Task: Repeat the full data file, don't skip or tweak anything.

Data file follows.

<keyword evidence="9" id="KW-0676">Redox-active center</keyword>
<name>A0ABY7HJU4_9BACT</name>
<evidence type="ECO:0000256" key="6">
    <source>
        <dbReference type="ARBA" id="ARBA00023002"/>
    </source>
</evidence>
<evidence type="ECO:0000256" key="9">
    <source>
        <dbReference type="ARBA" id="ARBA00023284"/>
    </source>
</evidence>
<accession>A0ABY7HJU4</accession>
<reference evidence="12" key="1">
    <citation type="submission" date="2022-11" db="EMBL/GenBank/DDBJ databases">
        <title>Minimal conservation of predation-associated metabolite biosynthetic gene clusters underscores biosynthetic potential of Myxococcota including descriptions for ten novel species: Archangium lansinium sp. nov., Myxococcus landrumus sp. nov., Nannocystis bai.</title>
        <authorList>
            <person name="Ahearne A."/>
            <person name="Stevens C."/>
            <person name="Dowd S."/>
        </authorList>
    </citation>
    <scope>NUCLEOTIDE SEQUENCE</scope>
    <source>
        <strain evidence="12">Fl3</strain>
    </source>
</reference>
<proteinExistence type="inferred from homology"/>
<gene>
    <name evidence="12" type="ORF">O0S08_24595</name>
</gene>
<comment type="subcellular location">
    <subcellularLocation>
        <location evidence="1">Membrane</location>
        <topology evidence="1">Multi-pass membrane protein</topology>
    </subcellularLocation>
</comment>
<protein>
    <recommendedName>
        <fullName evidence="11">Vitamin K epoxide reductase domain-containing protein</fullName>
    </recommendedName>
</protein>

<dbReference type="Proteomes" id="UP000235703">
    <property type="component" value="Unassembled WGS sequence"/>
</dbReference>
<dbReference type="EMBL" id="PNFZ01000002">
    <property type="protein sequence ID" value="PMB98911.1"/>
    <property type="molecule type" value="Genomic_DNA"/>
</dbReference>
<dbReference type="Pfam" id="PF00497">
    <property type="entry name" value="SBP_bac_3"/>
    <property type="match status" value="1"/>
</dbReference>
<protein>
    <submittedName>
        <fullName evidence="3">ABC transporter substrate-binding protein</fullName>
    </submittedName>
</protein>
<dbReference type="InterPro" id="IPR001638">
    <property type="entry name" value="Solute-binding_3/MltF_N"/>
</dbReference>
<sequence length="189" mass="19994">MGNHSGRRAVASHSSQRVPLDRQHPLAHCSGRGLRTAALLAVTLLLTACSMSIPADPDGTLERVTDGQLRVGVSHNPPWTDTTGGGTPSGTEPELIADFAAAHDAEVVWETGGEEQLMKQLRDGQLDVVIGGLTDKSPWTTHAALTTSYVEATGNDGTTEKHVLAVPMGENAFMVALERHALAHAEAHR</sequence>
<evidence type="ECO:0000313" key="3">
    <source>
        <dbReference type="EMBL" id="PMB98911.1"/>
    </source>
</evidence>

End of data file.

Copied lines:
<keyword evidence="9" id="KW-0676">Redox-active center</keyword>
<name>A0ABY7HJU4_9BACT</name>
<evidence type="ECO:0000256" key="6">
    <source>
        <dbReference type="ARBA" id="ARBA00023002"/>
    </source>
</evidence>
<evidence type="ECO:0000256" key="9">
    <source>
        <dbReference type="ARBA" id="ARBA00023284"/>
    </source>
</evidence>
<accession>A0ABY7HJU4</accession>
<reference evidence="12" key="1">
    <citation type="submission" date="2022-11" db="EMBL/GenBank/DDBJ databases">
        <title>Minimal conservation of predation-associated metabolite biosynthetic gene clusters underscores biosynthetic potential of Myxococcota including descriptions for ten novel species: Archangium lansinium sp. nov., Myxococcus landrumus sp. nov., Nannocystis bai.</title>
        <authorList>
            <person name="Ahearne A."/>
            <person name="Stevens C."/>
            <person name="Dowd S."/>
        </authorList>
    </citation>
    <scope>NUCLEOTIDE SEQUENCE</scope>
    <source>
        <strain evidence="12">Fl3</strain>
    </source>
</reference>
<proteinExistence type="inferred from homology"/>
<gene>
    <name evidence="12" type="ORF">O0S08_24595</name>
</gene>
<comment type="subcellular location">
    <subcellularLocation>
        <location evidence="1">Membrane</location>
        <topology evidence="1">Multi-pass membrane protein</topology>
    </subcellularLocation>
</comment>
<protein>
    <recommendedName>
        <fullName evidence="11">Vitamin K epoxide reductase domain-containing protein</fullName>
    </recommendedName>
</protein>

<dbReference type="Proteomes" id="UP000235703">
    <property type="component" value="Unassembled WGS sequence"/>
</dbReference>
<dbReference type="EMBL" id="PNFZ01000002">
    <property type="protein sequence ID" value="PMB98911.1"/>
    <property type="molecule type" value="Genomic_DNA"/>
</dbReference>
<dbReference type="Pfam" id="PF00497">
    <property type="entry name" value="SBP_bac_3"/>
    <property type="match status" value="1"/>
</dbReference>
<protein>
    <submittedName>
        <fullName evidence="3">ABC transporter substrate-binding protein</fullName>
    </submittedName>
</protein>
<dbReference type="InterPro" id="IPR001638">
    <property type="entry name" value="Solute-binding_3/MltF_N"/>
</dbReference>
<sequence length="189" mass="19994">MGNHSGRRAVASHSSQRVPLDRQHPLAHCSGRGLRTAALLAVTLLLTACSMSIPADPDGTLERVTDGQLRVGVSHNPPWTDTTGGGTPSGTEPELIADFAAAHDAEVVWETGGEEQLMKQLRDGQLDVVIGGLTDKSPWTTHAALTTSYVEATGNDGTTEKHVLAVPMGENAFMVALERHALAHAEAHR</sequence>
<evidence type="ECO:0000313" key="3">
    <source>
        <dbReference type="EMBL" id="PMB98911.1"/>
    </source>
</evidence>